“The whole of the story, of judgement for those who had not followed Jesus and the vindication for those who had, is summed up in the cryptic but frequently repeated saying “the first shall be last, the last fist. In other words, when the great tribulation came on Israel, those who had followed Jesus would be delivered; and that would be the sign that Jesus had been in the right, and that in consequence they had been in the right in following him. The destruction of Jerusalem on the one hand, and the rescue of the disciples on the other, would be the vindication of what Jesus had been saying throughout his ministry.” (N. T. Wright, Jesus and the Victory of God, Minneapolis, Fortress, 1996), 338).

This has brought about what the late Dr. Kelly Nelson Birks called “The Eternal Now of God”. In some of his teachings on this topic, Dr. Don K. Preston has referred to this as “Representative judgement”, which he said “…is a common concept because it is related to the Hebraic concept of corporate identity. It’s an exegetically confirmed concept”. Ultimately, as Dr. Preston noted, it is in failing “to grasp these fundamental Hebraic ideas that leads to an over-emphasis on saying things like “I did not see Rome, or Armenia, or Syria, or whatever judged. This is misguided”.

Unfortunately many have allowed a “misplaced hope” to lead them forward on the topic of judgement. Not only a Hollywood style, leaning upon thy own misunderstanding approaching, but a desire to put trust in the historic creeds of the church. “Misplaced hope” should remind many of the book Sam Frost had written a few years back about exactly that – a misplaced trust in creeds and councils. Yes, the Apostles Creed, Nicene Creed, Augsburg Confession (article 17), and the Westminster Confession (33:1-3) – and a host of others – assert a yet future judgement and resurrection. However, how all the details are put together by so many different camps in such different ways is not only depressing, but should redirect any honest Bible student back to Scriptures and the concept of “audience relevance”. I do however, look to publish a resource to accompany some of the others that are out there which speak to historic church error on the last things (including but not limited to judgement of the living and the dead).

So…in response to Joel Sexton on judgement, I would assert, as I have said before “…it seems he completely misses thematic expressions of judgement as revealed in the Old and New Testaments. The Exodus typology found all throughout the New Testament and the teachings of Christ, regarding what He was  doing in and through His “called out ones” gives us the beautiful pattern of the manifested judgement of God. Full Preterism, even more specifically the Corporate Body View, not only seems to give us the most contextually and Scripturally supported view of God’s judgement, it also lends to establishing and understanding the Gospel of Jesus Christ”.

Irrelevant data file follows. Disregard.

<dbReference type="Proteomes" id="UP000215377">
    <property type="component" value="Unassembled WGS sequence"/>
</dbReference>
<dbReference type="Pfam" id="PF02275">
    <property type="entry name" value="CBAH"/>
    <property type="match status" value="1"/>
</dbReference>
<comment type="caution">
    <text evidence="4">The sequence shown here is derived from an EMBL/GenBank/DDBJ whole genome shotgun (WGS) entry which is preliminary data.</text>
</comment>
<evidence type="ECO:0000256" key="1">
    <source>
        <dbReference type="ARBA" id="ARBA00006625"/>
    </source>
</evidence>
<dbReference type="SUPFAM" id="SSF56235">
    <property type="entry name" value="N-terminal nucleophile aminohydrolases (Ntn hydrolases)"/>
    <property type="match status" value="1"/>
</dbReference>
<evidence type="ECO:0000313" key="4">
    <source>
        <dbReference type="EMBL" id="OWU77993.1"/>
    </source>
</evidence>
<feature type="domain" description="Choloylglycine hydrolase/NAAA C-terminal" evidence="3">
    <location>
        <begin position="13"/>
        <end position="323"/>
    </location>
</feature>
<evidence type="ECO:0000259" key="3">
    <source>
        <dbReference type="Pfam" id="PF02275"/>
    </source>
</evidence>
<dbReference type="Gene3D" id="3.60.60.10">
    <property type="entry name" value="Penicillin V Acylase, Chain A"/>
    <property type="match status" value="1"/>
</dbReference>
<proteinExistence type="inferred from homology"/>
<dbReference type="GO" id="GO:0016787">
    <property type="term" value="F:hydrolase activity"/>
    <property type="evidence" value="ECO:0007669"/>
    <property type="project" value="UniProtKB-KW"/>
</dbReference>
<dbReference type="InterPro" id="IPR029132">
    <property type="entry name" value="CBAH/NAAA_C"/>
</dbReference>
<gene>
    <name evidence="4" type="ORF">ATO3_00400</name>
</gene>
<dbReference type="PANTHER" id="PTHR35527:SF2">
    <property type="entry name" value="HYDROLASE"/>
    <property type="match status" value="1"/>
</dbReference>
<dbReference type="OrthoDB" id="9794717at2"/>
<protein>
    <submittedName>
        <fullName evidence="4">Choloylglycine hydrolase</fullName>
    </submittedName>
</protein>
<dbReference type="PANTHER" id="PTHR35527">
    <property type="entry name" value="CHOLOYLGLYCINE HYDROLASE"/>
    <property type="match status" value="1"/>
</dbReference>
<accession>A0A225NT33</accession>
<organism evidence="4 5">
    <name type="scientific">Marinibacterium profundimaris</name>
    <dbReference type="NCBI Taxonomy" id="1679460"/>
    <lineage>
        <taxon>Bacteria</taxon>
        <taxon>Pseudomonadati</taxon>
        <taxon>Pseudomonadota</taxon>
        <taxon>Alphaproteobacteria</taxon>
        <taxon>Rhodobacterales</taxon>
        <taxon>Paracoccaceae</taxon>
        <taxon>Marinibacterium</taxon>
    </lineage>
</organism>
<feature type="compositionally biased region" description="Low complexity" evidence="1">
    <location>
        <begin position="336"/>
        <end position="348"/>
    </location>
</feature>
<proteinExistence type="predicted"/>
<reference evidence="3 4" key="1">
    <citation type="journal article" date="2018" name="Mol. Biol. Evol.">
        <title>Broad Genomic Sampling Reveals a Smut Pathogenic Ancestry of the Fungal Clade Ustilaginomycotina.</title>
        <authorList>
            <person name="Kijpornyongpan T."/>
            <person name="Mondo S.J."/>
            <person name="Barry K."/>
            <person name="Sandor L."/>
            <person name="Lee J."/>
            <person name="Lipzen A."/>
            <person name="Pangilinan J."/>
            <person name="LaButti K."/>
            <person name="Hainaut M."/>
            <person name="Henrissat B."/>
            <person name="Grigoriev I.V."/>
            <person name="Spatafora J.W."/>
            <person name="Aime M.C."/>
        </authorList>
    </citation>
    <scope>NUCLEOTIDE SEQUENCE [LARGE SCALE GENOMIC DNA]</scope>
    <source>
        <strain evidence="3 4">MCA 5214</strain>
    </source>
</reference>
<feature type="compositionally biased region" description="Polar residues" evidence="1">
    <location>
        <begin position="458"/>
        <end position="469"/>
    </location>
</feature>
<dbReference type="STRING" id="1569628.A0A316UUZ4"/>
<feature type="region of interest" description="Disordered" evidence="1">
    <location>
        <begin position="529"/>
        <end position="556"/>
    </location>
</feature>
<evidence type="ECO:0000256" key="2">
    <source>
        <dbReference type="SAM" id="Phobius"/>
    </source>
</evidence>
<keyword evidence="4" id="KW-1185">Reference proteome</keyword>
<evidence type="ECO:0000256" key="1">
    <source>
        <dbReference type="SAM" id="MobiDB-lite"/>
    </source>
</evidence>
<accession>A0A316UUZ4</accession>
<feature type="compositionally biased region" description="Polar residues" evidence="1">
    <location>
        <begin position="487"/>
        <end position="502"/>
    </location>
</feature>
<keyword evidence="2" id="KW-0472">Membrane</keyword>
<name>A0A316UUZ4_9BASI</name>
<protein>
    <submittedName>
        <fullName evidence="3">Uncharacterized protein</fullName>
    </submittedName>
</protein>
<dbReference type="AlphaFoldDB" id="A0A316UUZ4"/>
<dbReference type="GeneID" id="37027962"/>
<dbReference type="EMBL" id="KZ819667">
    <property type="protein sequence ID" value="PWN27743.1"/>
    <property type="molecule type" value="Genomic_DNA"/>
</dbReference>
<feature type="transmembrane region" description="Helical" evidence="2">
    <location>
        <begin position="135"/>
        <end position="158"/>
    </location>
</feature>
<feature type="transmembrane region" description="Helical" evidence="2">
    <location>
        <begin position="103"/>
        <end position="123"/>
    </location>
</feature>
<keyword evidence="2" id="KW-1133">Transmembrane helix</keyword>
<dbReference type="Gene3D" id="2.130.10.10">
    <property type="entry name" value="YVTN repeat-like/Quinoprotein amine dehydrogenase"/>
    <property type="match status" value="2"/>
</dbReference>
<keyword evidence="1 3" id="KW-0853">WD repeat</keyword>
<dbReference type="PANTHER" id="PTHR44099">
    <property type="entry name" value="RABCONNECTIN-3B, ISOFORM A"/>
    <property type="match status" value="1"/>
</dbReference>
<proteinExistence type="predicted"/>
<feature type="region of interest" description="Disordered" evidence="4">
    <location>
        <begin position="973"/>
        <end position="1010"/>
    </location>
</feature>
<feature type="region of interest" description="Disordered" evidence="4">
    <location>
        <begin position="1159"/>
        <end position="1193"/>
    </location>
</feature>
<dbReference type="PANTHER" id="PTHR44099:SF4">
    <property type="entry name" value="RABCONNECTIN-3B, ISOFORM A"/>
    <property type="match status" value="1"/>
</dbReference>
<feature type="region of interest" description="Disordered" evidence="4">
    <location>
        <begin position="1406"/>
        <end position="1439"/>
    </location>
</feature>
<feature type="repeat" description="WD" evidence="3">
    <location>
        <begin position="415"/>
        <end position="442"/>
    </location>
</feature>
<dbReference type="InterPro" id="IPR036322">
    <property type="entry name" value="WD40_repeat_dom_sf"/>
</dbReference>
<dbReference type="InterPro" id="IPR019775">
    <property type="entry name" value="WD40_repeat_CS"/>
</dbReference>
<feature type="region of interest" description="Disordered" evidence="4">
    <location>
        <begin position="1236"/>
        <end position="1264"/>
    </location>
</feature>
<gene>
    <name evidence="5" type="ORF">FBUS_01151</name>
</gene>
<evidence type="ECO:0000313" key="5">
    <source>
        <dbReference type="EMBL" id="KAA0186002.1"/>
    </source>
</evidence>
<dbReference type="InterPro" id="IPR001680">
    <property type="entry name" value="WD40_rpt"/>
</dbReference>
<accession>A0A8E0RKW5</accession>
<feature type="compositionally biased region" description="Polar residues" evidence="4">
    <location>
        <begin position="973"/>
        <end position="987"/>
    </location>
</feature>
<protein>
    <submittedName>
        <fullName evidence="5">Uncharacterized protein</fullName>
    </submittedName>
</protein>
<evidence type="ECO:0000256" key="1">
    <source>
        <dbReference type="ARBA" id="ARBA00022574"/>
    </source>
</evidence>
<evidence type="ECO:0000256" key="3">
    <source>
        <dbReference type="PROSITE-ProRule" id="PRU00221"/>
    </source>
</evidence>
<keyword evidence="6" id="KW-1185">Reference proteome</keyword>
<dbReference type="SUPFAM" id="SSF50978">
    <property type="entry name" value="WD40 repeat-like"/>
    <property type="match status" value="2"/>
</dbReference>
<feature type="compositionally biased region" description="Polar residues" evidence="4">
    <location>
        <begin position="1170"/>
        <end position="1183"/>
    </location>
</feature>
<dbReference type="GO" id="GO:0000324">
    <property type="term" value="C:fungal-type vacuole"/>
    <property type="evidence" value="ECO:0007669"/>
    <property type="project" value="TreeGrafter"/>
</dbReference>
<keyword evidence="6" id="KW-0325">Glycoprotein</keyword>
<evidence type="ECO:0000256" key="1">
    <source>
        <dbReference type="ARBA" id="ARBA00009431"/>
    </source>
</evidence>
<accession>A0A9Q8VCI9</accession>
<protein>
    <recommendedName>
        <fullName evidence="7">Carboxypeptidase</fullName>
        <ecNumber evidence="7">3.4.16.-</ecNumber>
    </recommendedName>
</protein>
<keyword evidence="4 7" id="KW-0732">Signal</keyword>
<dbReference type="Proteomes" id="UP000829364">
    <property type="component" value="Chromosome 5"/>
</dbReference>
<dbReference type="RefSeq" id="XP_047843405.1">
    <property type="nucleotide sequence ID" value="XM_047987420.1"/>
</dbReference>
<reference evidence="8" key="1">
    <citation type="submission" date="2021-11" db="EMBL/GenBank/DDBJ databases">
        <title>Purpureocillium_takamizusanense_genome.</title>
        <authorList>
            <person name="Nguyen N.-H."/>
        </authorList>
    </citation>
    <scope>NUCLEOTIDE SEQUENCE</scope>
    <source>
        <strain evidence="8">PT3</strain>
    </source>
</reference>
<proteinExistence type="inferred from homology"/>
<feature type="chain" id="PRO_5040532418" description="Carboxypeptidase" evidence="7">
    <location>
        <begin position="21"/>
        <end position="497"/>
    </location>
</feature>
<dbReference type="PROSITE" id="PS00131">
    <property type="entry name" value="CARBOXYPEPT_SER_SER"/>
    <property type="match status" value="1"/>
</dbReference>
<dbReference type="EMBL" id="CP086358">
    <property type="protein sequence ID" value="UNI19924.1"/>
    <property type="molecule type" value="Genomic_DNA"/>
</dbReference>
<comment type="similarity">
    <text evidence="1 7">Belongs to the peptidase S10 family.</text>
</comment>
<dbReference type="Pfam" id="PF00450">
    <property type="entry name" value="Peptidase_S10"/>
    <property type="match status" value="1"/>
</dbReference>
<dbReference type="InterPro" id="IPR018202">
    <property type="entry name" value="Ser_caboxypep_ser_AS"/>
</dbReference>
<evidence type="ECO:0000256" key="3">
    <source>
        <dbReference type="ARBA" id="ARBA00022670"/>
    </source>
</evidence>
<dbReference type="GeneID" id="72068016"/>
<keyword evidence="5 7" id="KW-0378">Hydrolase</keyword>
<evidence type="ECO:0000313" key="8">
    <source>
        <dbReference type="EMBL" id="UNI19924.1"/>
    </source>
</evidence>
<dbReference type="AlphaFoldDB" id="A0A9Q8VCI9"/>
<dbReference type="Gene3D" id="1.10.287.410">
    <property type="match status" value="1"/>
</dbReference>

CONCLUSION: REVELATION & APPLICATION
What I have offered up tonight – contextual view of God’s judgement, Preterist understanding of the past final judgement (bolstered by the Hebraic understanding as offered up through the Law and the Prophets), the problems with a future deferred hope, and now we will end with some points regarding how we internalize and apply God’s PAST Judgement.

I rather appreciate Dr. Don K. Preston’s article series regarding the Gospel and the destruction of Jerusalalem. In one of the articles he notes;

What was Peter doing in Acts 3:22-23?  He was identifying the True Israel – the true “the people” as those who accepted Jesus! But notice that he warned his audience that those who refused to accept Jesus: “And it shall be that every soul who will not hear that Prophet shall be utterly destroyed from among the people.” The language here is graphic– “utter destruction” awaited those who rejected Jesus as Messiah!

Those rejecting Jesus would be “utterly destroyed” – which of course happened in the fall of Jerusalem in AD 70 – but, on the other side of the coin, it meant that with the destruction of the Old People, the True People of God were revealed. The ‘sons of God were manifested” just as Paul predicted in Romans 8:19: “For the earnest expectation of the creation eagerly waits for the revealing of the sons of God.”

What was “creation” longing for? It was waiting for “the manifestation (apocalypsis- the revealing) of the sons of God.” In the mind-set of the ancient world, nothing could have more clearly manifested the identity of the True Israel than the destruction of the very symbol of the Old World, the City and the Temple.

Here is the manifestation of the sons of God! Here is the vindication of the saints!

A future judgement is not needed in the life of a Christian. We, as Israel was supposed, through the righteousness of Jesus Christ carry God’s judgments with us. As the Apostle remarked, there is no condemnation for those in Christ Jesus (cf. Romans 8:1). Those who believe an accomplished judgement leads to deism, universalism, and/or antinomianism need to go back and understand what it means to be “in Christ”, not to mention how all throughout Scripture the judgements of God were historically known and contemporarily applied. As for those who are outside Christ – they are condemned, they don’t have the victory, don’t walk in life and Godliness that has been marked out, and suffer loss. As 1 Corinthians 5:13 cites, “as to those outside, God judges”.

As Dr. Preston said very well, “I suggest that is high time- and past- to recover the power of the gospel of the kingdom of the end of the Old Covenant world. That event was the manifestation of the sons of God, and irrefutable, undeniable vindication of Jesus as the Son of God. Jesus himself pointed to that event as the sign of his presence– the sign that he is King of kings and Lord of lords (Matthew 24:30). It is time that the modern church begins once again to proclaim that message of victory, of vindication, of identification, of glorification.”

Amen and Amen.

cf. ‘Remember Pella’ by Nathan DuBois. Read the article at the following link, https://www.preteristarchive.com/Idealism/2005_dubois_pella.html